Renewed excavations in Areas F34 and F35 helped to clarify fragments of structures in Area F35 that had been cut by later construction activity on the site and also revealed a large cist-grave, similar to the one excavated in Area A (J33) in 1987. A low terrace wall that lay immediately south of the south wall of the G34 structure turned out to be built over, at its eastern end, the remnant of a rectangular structure some 3.5 m in width and apparently roughly contemporary with the corner of a building that underlies the D35-E35 building to the southeast. This structure, like the last-mentioned one, apparently was semi-subterranean at least on its southern (upslope) end. The foundation for this southern wall cut into a hard-packed, pottery-free deposit extending into Area F34 that at first seemed to date to the Kebaran period on the basis of the lithics it contained. Removal of the deposit, however, revealed a slab-covered feature of similar size and design to the cist-grave in Area A. Removal of the slabs and excavation of the soft, loamy soil beneath confirmed that the feature was the grave for two individuals, one aged about 16 years and the other, wearing a dentalium-shell necklace, about 6 months. It is tempting to speculate that the skeletons are the remains of a mother and her child. Pathology of the sub-adult's tibiae and fibulae, which showed enlargement and deformation, is currently under investigation. It appears that when the pit for the cist-grave was dug, the soil removed contained Kebaran artifacts exclusively. After the grave's construction and closing by the slabs, the same bladelet-bearing soil was mounded on top and packed down to create a low tumulus. While we as yet have no date for this double-burial, on the basis of construction technique it seems likely that it, like the 1987 cist-grave, is Late Neolithic, but stratigraphically it can be shown that it would have to be among the earliest Neolithic features on the site.

The Late Neolithic pottery and lithics


Our sample of pottery from Tabaqat al-Bûma was increased by some 10,000 sherds in 1992, including more than 600 that were diagnostic in some way. As in the previous season, most of the sherds in almost all deposits on the site that post-date the Kebaran are very coarse, soft, poorly fired and friable, with mainly chert inclusions 1-3 mm in size and calcite particles less than 0.5 mm. The wares are predominantly salmon-pink or pale yellow, and some of them show signs of an unusual construction technique that may partially account for the poor preservation of most of the sherds. Distinct layering in cross section indicates that some of the vessel walls, and sometimes bases too, were thickened by addition of more paste, almost with the character of a very thick slip, and this left to dry in place before addition of the final, generally red, slip that is the almost exclusive surface treatment on the earlier vessels on the site. This added layer has a tendency to crack and spall off, often robbing us of information about the original surface appearance of a vessel, while vessel fragments that do retain this layer generally require immediate attention from our conservator. Most of the sherds for which the exterior surface is preserved, however, are plain wares; the remainder often show a red slip over all or a portion of the vessel.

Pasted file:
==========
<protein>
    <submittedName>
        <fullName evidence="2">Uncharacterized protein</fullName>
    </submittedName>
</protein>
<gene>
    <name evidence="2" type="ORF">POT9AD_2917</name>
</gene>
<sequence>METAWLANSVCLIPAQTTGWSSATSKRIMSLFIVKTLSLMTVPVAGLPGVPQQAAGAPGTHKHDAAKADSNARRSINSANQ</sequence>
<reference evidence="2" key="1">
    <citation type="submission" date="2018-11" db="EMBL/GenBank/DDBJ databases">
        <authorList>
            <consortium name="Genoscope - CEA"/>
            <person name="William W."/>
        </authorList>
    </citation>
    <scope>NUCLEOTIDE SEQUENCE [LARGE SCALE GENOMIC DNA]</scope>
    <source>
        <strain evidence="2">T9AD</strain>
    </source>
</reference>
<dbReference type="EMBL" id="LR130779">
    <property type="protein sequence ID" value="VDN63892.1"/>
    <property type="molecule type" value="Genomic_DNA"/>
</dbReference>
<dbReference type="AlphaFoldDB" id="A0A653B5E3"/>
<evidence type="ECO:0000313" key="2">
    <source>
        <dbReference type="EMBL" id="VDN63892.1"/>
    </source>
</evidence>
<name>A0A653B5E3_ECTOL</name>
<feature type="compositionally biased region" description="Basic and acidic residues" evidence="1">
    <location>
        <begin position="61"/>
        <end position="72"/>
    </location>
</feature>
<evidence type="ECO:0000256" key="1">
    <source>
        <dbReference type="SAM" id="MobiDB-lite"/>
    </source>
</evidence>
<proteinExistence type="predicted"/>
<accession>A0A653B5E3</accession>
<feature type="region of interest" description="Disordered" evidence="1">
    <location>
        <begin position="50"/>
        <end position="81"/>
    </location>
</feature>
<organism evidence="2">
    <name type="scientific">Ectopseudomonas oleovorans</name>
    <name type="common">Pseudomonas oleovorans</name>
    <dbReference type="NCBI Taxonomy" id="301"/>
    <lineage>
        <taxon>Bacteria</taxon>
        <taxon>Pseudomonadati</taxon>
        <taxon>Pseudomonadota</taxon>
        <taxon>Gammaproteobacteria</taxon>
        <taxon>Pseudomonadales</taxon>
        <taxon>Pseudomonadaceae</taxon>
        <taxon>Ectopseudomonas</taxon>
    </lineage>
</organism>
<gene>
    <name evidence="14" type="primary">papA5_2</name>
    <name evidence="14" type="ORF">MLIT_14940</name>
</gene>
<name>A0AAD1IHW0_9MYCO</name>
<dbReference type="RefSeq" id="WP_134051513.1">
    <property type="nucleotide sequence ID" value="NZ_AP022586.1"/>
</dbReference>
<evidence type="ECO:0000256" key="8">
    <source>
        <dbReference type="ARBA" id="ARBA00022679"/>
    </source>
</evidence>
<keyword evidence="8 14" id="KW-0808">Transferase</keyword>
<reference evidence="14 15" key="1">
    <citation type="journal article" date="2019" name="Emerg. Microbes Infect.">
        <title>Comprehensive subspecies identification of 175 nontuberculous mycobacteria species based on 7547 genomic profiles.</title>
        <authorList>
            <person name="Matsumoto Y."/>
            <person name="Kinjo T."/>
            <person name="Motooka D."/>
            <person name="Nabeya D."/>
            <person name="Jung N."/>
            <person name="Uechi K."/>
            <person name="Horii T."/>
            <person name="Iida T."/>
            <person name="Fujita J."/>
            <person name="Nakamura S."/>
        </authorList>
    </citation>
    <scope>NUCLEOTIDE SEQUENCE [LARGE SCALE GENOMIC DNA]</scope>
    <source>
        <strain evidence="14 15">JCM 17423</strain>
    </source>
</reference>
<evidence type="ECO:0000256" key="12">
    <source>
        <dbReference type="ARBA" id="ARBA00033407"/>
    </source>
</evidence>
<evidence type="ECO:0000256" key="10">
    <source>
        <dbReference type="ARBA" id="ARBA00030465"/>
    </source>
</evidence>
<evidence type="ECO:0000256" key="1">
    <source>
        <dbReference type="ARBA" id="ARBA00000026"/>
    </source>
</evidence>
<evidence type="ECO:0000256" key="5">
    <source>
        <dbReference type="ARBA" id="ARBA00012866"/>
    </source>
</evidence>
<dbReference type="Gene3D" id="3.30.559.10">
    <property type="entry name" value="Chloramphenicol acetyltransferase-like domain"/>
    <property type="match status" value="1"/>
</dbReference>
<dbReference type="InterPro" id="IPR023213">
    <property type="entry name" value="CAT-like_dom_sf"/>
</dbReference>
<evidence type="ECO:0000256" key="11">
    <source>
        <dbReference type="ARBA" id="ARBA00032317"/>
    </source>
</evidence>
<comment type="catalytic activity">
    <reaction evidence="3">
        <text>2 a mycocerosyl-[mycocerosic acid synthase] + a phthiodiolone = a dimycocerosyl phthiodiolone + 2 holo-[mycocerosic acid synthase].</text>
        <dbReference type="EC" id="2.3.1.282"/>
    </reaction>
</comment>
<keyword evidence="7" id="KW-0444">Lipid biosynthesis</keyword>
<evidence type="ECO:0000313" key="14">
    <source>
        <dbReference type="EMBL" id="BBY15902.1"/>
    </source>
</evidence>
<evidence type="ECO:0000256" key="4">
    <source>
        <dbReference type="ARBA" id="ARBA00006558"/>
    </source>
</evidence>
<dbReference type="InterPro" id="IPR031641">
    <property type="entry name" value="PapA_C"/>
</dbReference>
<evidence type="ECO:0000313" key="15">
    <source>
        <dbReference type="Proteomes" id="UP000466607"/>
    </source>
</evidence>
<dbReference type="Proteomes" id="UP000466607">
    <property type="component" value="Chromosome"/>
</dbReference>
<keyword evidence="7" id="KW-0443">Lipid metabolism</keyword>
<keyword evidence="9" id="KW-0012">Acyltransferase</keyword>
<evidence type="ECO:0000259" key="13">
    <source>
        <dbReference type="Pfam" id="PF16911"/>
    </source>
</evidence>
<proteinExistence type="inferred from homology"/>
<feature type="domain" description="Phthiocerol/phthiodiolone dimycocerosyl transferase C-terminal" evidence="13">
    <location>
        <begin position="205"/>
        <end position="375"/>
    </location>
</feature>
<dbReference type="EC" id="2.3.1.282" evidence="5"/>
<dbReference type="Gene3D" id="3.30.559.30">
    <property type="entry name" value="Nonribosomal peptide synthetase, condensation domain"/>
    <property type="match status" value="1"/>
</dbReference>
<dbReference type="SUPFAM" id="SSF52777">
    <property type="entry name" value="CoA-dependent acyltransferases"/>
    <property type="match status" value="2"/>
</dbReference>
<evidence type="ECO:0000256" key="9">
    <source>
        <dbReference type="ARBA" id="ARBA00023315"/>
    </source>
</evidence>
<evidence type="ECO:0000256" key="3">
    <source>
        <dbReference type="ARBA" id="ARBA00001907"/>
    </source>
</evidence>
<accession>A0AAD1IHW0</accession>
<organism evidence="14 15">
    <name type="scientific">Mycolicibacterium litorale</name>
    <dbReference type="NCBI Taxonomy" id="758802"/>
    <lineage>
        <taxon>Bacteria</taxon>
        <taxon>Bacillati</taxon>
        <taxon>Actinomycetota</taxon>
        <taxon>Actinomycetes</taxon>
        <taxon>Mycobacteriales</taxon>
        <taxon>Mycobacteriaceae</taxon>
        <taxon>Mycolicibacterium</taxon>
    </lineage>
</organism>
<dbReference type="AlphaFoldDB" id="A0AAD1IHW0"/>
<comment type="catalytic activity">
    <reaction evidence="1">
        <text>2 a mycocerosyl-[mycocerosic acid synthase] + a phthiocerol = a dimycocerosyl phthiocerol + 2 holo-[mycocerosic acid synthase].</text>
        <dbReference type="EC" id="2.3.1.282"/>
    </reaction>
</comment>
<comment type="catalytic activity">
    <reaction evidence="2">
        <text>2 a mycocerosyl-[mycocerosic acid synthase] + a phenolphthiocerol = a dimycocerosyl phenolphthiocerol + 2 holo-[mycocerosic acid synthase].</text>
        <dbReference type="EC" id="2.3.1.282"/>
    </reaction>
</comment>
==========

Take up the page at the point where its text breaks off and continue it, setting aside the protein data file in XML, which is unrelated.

Our excavations during 1992 uncovered a much better sample of pottery from the terminal Neolithic phases of the site than we had in 1990, and in much clearer stratigraphic contexts. These contexts, especially inside and outside the structure in Areas E33 and F33, contain much finer, harder, thoroughly fired wares in small proportions, most of the assemblage continuing to consist of the friable plain wares. Often these are bowls with a black or grey burnished surface or, more rarely, burnished red grading into black. There are also well fired holemouth jars with a squared or bevelled rim in a yellowish ware, sometimes with blackened interior surface, and usually with chert inclusions very similar to those in the more poorly fired, early wares. Both these classes of material can be paralleled by almost exactly the same sherds at nearby site WZ 310.

Other differences between these two phases of the Late Neolithic appear in the decoration of the pottery. Decoration is extremely rare in the earlier contexts. Rarely there is a band of red-brown paint or slip along the rim or, even more exceptionally, zones of diagonal painted lines extending from this band (e.g., G35.54.3). In the uppermost Neolithic phase of the site we have combed and incised decoration both on hard black and on somewhat softer buff wares. Usually this consists of short strokes of the comb with alternating diagonal orientations, the same as many we found in Areas I33 and I34 during the 1990 season. We have one example with a more complicated combination of combing and wavy incision in zones (F34.77.1). One largely restorable vessel (G35.67.24) is a squat jar with almost no neck and 'thumbnail' impression over most of the upper two-thirds of its exterior surface. One sherd (F33.5.3) has some form of applied rounded bands that may have "Wadi Rabah" parallels, and a single sherd (F34.76.4) found not far from the top of the slab-covered grave in Area F34 appears to be a fragment of "pie-crust" applied and indented decoration.